Practitioner brand moves to shut down unauthorized resellers

By Hank Schultz contact

- Last updated on GMT

Practitioner brand moves to shut down unauthorized resellers
Practitioner brand Designs for Health has moved aggressively to protect its brand from what it say are unauthorized resellers. It’s a problem that has plagued the industry for years, the company said.

In a way, the company has been a victim of its own success in building up a reputable brand focused on the practitioner channel, said company general counsel Stephen Carruthers. Designs for Health markets a line of more than 350 dietary supplement brands for practitioners, many of which feature branded ingredients.

Carruthers said the company has noticed a disturbing trend in recent years in which unauthorized resellers would obtain products through various channels by various means and then resell them online at a discount.

“It’s really amazing the lengths people will go to get a hold of our supplements,” ​Carruthers told NutraIngredients-USA. “In the past one and a half years we have been trying to shut these people down.”

Dirty big secret

This has been a problem for other dietary supplement marketers, not just for Designs for Health. Some major brands in the industry have been reluctant to address the issue publicly, however, preferring to deal with the problem behind closed doors.

“If they’re trying to keep it a secret, it’s not a very well kept secret,” ​Carruthers said. “It has been a problem for so long.”

Carruthers said many of these transactions have take place on Amazon. Unauthorized resellers have also set up their own web portals to resell products, he said. Carruthers said DFH has tried to deal with this problem unofficially itself.

“I wrote a letter to Amazon about this a number of years ago. I felt it was like knocking your head against a wall. We believe there is a safety issue here,”​ he said.

Carruthers said the safety issue arises because unauthorized resellers will often remove expiration dates, barcodes and other critical information from product labels. This makes proper adverse event reporting and an efficient product recall, should one be necessary, all but impossible.

Taking it to court

DSH decided more recently, then, that legal action was necessary, Carruthers said. The company has had a few wins recently on that score.

Earlier this summer, the United States District Court for the Southern District of Florida entered a consent judgment permanently enjoining Fruitful Longevity, Inc. d/b/a Health Powerhouse and several other defendants from dealing in DFH products (Civil Action No. 17-23898).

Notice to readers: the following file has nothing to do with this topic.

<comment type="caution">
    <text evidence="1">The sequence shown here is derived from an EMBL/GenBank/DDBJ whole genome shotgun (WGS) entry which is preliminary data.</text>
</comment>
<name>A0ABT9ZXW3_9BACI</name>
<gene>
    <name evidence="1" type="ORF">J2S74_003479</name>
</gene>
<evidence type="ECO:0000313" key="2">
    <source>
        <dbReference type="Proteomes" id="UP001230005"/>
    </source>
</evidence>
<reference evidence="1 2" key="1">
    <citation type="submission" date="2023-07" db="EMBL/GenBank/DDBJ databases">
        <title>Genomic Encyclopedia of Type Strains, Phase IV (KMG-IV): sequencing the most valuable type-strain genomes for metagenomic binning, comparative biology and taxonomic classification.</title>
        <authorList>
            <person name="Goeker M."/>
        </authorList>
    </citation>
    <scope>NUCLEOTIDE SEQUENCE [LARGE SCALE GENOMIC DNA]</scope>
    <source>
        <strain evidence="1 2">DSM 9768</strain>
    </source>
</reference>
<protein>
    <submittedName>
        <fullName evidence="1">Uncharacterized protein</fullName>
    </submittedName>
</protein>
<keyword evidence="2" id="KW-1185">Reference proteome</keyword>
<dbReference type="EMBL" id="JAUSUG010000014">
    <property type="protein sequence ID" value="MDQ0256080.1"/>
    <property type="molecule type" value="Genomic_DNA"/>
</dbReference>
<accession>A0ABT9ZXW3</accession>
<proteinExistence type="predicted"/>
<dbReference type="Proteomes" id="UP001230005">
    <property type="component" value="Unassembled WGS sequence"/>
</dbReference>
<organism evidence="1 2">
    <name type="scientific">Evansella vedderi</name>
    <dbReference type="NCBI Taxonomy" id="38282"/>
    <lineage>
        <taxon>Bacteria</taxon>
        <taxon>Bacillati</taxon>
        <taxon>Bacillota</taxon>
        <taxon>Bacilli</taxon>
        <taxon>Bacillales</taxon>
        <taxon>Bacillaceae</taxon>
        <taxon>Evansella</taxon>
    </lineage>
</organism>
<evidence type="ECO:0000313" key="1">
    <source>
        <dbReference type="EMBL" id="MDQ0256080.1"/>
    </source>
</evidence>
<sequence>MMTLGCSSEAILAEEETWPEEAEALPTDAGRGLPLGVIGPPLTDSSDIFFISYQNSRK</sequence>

DFH filed suit in October 2017 when it discovered that Health Powerhouse was removing bar codes and expiration dates from DFH products it was selling on its Amazon.com storefront. In the course of the litigation, DFH uncovered a nationwide ring of perpetrators who opened accounts for DFH products and supplied them to Health Powerhouse. In settling the case, the defendants also agreed to pay DFH $220,000 in damages.

Attorneys for the defendants did not respond in time for publication for a request for additional comment.

Also, in December of last year, DFH won a major settlement against a defendant who was accused of impersonating a pulmonologist to open a practitioner account with the company and then reselling products on a website set up for the purpose called vitadocs.com. The company and the pulmonologist both filed suit and won a $27 million default judgement against the reseller, who was located in Las Vegas.

Carruthers said DFH has learned a few things along the way about how to more rapidly spot unauthorized resellers.

“I don’t want to tip our hand, but we have developed a number of strategies that deal with the way the order comes in so that it could get flagged as having the characteristics of an unauthorized online internet seller,”​ he said. 

Living with Amazon

Carruthers said DFH has had to amend its business practices to take into account the preferences of today’s consumers. Rather than forbidding any sales of its products on Amazon and trying to whack all of the moles that appear on that platform, the company has sought a third way to make this possible while not undercutting its practitioner customers.

“Today’s consumer wants to be able to get access to products on Amazon and don’t want to have to go back to the doctor’s office every time they want another bottle,” ​Carruthers said. “We embarked on a strategy where we essentially consume that space.  

“Our practitioner customers would ask, why should they buy our products and recommend them to their patients and then have them walk out of their offices and order them at a discount on Amazon? We have to have a strategy that works with Amazon, so our products are available there, but we charge a premium over the retail price,”​ he said.

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